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Give Thanks, with a grateful heart


Come with us as we explore Deuteronomy 26:1-11, with the help of insights from the Jewish tradition.


On the slopes of Moab in sight of the land of Canaan, Moses prepares his people for entry into the promised land. He gives them a ritual to be performed when they get there. After settling in the promised land, the Israelite is to engage in a ritual of thanksgiving. Taking some of the first-fruits of his agricultural produce he is to present it to the priest along with a verbal recitation that acknowledges the Lord who is the giver of all good things. This ancient symbolic action is packed with insights for our own lives today.


“When you have come into the land that the Lord your God is giving you ... you shall take some of the first of all the fruit of the ground, which you harvest from the land ... and you shall put it in a basket and go to the place that the Lord your God will choose” (Deut. 26:1-2).


Read Deuteronomy 26:1-11. Carefully note all the repetitions and points of interest. Can you imagine the action taking place? Ponder the meaning of this ritual. Describe what you ‘see’ in all its colour; e.g.:


  1. The action starts in the private sphere (the Israelite’s fields) and proceeds to a designated holy place.

  2. The ritual is limited but it expresses so much. There is no way we can reciprocate God’s bounty, but we can perform a simple action symbolizing an awareness that the earth belongs to God.

  3. It involves farmer and priest.

  4. Events in the story of the Israelite people are recounted in some detail (vv.5-10).

  5. It concludes with a feast, enjoying “all the bounty that the Lord your God has given to you and to your house” (26:11).

What can you add to these observations?


The sages see this ritual as promoting humility before God, selflessness and service. It is a practice that prevents one from becoming soft and complacent. It is a reminder that wealth is a gift to be used generously for the common good and for the glory of God. This stance of gratitude to God and awareness of blessing are core to Judaism.


Examine the phrasing of the declaration in 26:3. “I have come into the land that the Lord swore to our ancestors to give us.”

In subsequent generations the Israelite farmer would repeat this ritual declaration. Note that he did not say: “My ancestors came...” but “I have come...”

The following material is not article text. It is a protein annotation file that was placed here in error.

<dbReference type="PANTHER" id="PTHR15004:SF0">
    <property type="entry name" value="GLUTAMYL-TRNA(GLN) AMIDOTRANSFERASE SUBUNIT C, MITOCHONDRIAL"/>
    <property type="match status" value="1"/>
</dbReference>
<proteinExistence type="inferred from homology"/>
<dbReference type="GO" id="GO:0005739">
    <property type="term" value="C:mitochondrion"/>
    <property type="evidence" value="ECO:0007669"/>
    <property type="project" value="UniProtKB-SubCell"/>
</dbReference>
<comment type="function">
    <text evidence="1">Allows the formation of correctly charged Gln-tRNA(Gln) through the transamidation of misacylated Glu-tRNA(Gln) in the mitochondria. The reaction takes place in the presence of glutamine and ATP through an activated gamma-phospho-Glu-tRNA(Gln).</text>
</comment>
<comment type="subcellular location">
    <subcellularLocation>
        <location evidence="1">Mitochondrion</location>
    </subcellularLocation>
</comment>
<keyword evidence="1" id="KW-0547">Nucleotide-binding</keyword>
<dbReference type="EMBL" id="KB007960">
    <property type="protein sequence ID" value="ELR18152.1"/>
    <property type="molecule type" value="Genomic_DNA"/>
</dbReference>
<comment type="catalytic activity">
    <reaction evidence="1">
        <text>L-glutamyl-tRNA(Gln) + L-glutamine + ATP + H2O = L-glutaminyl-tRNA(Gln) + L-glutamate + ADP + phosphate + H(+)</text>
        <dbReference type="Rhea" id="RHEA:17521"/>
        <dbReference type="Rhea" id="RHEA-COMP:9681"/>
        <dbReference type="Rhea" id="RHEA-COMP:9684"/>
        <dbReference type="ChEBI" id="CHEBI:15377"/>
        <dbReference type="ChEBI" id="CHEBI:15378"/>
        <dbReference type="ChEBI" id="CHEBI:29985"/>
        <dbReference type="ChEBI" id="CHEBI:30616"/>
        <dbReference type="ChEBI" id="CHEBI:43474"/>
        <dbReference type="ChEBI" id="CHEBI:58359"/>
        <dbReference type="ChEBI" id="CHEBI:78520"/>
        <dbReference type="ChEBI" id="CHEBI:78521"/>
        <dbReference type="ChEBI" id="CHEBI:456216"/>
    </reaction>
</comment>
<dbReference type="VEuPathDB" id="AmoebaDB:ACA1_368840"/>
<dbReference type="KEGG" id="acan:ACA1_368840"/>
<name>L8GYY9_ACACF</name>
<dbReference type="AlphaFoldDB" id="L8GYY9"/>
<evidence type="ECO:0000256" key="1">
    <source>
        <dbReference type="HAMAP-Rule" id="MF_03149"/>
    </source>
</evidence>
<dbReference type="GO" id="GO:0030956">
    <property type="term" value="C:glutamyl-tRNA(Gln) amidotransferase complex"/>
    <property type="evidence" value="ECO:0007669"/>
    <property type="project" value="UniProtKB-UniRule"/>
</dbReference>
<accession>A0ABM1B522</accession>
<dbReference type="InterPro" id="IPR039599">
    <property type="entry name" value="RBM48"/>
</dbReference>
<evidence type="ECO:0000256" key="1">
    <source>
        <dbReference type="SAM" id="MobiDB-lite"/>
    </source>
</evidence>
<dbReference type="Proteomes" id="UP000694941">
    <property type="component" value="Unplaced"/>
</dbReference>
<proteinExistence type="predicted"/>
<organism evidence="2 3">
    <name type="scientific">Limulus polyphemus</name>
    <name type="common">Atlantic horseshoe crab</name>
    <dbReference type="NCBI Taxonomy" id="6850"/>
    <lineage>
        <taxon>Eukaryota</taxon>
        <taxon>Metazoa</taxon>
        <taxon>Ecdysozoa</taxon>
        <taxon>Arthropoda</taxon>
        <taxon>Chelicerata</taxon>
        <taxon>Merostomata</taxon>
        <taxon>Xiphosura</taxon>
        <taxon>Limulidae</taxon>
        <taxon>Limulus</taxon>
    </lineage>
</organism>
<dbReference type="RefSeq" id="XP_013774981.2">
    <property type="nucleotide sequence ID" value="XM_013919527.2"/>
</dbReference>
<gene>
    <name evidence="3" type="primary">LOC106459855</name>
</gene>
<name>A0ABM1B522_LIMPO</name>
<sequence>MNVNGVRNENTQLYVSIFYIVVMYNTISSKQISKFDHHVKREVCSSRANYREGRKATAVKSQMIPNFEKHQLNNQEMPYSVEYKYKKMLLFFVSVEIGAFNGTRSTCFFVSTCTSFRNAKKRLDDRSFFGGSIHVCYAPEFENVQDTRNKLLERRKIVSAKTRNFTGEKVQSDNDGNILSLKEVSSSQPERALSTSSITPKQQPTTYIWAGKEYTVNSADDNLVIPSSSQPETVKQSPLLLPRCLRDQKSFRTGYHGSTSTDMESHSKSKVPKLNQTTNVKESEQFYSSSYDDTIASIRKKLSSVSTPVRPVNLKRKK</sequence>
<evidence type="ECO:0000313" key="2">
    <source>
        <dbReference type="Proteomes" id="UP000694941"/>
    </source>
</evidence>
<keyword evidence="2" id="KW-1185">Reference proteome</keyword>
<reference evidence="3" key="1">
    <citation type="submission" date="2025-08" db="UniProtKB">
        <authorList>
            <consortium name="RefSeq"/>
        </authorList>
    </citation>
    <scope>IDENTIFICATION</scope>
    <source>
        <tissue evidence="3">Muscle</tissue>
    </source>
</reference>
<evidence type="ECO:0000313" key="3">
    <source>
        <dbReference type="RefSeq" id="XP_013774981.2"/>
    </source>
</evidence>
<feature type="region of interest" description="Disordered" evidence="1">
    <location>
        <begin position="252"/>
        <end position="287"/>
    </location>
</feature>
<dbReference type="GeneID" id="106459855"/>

In the Jewish tradition there is an intense relationship between past and present generations. Every Jew is to identify personally with his/her people, Israel’s history, and the great events by which God delivered Israel from slavery. What happened to ‘them’ (one’s ancestors long ago) happened to ‘me.’ Thus each Jew is obliged to remember with gratitude what God has done for him/her personally, and not to take for granted the blessings bestowed on their ancestors.


A Catholic perspective

With Christianity's roots in Judaism, I am aware that the approach of my Catholic Christian tradition to the sacraments involves a similar intensity of remembrance. In remembering past events, the celebration of a sacrament celebrates salvation touching us in the present. For Catholics, the Mass is their central prayer of remembrance and thanksgiving. Each time we celebrate the Eucharist it is not simply a recall of the deeds of Christ; we are present to the saving action of God in the life and person of Jesus; we are invited into an experience that is as transformative as it was for his disciples long ago.


Reflection: Ponder and discuss your experience of remembrance and thanksgiving through religious ritual, in conversation with Deuteronomy 26:1-11.


Bibliography: Eskenazi & Weiss, The Torah: A Women’s Commentary (New York, 2008); Leibowitz, Studies in Devarim (New York, 1996). Scripture: NRSV.


© Teresa Pirola, 2013. lightoftorah.net. Reproduction for non-commercial use permitted with acknowledgement of website.

 

Light of Torah is a grassroots ministry arising from the Catholic community, encouraging Christians to reflect on Torah with the help of Jewish insights. More... The reflection above refers to Parashat Ki Tavo (Deuteronomy 26:1 - 29:8), the Torah portion read for this Sabbath in the Jewish liturgical cycle. Shabbat shalom.

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